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dc.contributor.authorRuiz-Jarabo, Ignacioes_ES
dc.contributor.authorKlaren, Peter H. M.es_ES
dc.contributor.authorLouro, Brunoes_ES
dc.contributor.authorMartos-Sitcha, Juan Antonioes_ES
dc.contributor.authorPinto, P. I. S.es_ES
dc.contributor.authorVargas-Chacoff, Luises_ES
dc.contributor.authorFlik, Gertes_ES
dc.contributor.authorMartínez-Rodríguez, Gonzaloes_ES
dc.contributor.authorPower, Deborah M.es_ES
dc.contributor.authorMancera, Juan Migueles_ES
dc.contributor.authorArjona, F. J.es_ES
dc.date.accessioned2018-09-12T12:40:20Z-
dc.date.available2018-09-12T12:40:20Z-
dc.date.issued2017-01-
dc.identifier.citationComparative Biochemistry and Physiology - A - Molecular and Integrative Physiology 203: 24-31 (2017)es_ES
dc.identifier.issn1095-6433-
dc.identifier.urihttp://hdl.handle.net/10261/169642-
dc.description.abstractThyroid hormones are involved in many developmental and physiological processes, including osmoregulation. The regulation of the thyroid system by environmental salinity in the euryhaline gilthead seabream (Sparus aurata) is still poorly characterized. To this end seabreams were exposed to four different environmental salinities (5, 15, 40 and 55 ppt) for 14 days, and plasma free thyroid hormones (fT3, fT4), outer ring deiodination and Na+/K+-ATPase activities in gills and kidney, as well as other osmoregulatory and metabolic parameters were measured. Low salinity conditions (5 ppt) elicited a significant increase in fT3 (29%) and fT4 (184%) plasma concentrations compared to control animals (acclimated to 40 ppt, natural salinity conditions in the Bay of Cádiz, Spain), while the amount of pituitary thyroid stimulating hormone subunit β (tshb) transcript abundance remained unchanged. In addition, plasma fT4 levels were positively correlated to renal and branchial deiodinase type 2 (dio2) mRNA expression. Gill and kidney T4-outer ring deiodination activities correlated positively with dio2 mRNA expression and the highest values were observed in fish acclimated to low salinities (5 and 15 ppt). The high salinity (55 ppt) exposure caused a significant increase in tshb expression (65%), but deiodinase gene expression (dio1 and dio2) and activity did not change and were similar to controls (40 ppt). In conclusion, acclimation to different salinities led to changes in the peripheral regulation of thyroid hormone metabolism in seabream. Therefore, thyroid hormones are involved in the regulation of ion transport and osmoregulatory physiology in this species. The conclusions derived from this study may also allow aquaculturists to modulate thyroid metabolism in seabream by adjusting culture salinity.es_ES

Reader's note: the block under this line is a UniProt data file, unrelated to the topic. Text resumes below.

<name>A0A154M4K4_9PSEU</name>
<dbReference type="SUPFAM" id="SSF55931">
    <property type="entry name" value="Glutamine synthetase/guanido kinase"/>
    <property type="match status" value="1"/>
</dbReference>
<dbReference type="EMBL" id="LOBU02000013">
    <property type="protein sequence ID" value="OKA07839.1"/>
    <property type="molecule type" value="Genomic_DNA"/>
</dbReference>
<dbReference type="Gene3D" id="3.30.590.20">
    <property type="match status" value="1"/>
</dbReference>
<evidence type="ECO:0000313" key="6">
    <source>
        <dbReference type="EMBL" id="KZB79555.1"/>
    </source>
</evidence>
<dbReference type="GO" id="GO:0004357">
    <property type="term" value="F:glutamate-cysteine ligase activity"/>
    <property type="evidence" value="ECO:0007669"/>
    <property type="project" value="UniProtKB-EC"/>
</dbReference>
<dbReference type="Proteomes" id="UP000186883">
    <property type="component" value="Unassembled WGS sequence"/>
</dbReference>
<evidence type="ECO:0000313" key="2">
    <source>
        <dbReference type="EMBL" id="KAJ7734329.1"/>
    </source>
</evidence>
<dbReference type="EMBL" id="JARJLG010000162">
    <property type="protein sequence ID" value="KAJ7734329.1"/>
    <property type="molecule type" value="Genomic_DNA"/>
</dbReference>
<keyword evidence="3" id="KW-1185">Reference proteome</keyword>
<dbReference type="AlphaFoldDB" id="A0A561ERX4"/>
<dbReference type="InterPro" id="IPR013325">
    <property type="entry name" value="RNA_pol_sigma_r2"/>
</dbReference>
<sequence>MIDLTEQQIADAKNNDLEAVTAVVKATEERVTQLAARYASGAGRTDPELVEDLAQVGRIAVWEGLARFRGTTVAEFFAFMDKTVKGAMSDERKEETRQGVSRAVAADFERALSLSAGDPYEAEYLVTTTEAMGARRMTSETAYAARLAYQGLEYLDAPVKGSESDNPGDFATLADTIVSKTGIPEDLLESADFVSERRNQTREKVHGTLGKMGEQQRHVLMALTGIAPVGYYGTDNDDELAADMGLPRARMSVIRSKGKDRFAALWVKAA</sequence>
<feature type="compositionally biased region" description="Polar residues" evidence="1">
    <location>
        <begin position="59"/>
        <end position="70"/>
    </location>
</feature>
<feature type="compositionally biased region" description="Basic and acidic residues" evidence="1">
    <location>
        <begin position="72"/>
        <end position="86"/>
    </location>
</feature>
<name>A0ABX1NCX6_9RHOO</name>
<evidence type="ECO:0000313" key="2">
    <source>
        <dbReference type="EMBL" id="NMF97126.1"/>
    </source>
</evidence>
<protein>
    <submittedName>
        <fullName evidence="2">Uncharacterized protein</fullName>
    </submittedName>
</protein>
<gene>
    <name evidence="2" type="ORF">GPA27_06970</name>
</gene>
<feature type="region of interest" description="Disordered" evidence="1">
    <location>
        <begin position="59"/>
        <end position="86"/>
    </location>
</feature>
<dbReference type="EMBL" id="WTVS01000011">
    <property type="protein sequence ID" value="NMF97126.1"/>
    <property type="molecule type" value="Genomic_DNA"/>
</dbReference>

dc.description.sponsorshipThis work was partially supported by a Socrates/Erasmus Grant from the European Union and a Ph.D. scholarship from the University of Cadiz (UCA 2009-074-FPI) to I. R-J. It has been also supported by grants AGL2007-61211/ACU (Ministerio de Educación y Ciencia and FEDER, Spain) and Proyecto de Excelencia PO7-RNM-02843 (Junta de Andalucía) to J.M.M. BL (SFRH/BPD/89889/2012) and PISP (SFRH/BPD/84033/2012) were supported by the Science Foundation (FCT) of Portugal.es_ES
dc.language.isoenges_ES
dc.publisherElsevieres_ES
dc.relation.isversionofPostprint-
dc.rightsopenAccesses_ES
dc.subjectDeiodinaseses_ES
dc.subjectOsmoregulationes_ES
dc.subjectOuter ring deiodinationes_ES
dc.subjectSparus aurataes_ES
dc.subjectThyroid hormoneses_ES
dc.titleCharacterization of the peripheral thyroid system of gilthead seabream acclimated to different ambient salinitieses_ES
dc.typeartículoes_ES
dc.identifier.doihttp://dx.doi.org/10.1016/j.cbpa.2016.08.013-
dc.description.peerreviewedPeer reviewedes_ES
dc.relation.publisherversionhttps://doi.org/10.1016/j.cbpa.2016.08.013es_ES
dc.contributor.funderEuropean Commissiones_ES
dc.contributor.funderUniversidad de Cádizes_ES
dc.contributor.funderMinisterio de Educación y Ciencia (España)es_ES
dc.contributor.funderJunta de Andalucíaes_ES
dc.contributor.funderFundação para a Ciência e a Tecnologia (Portugal)es_ES
dc.relation.csices_ES
oprm.item.hasRevisionno ko 0 false*
dc.identifier.funderhttp://dx.doi.org/10.13039/501100001871es_ES
dc.identifier.funderhttp://dx.doi.org/10.13039/501100000780es_ES
dc.identifier.funderhttp://dx.doi.org/10.13039/501100008723es_ES
dc.identifier.funderhttp://dx.doi.org/10.13039/501100011011es_ES
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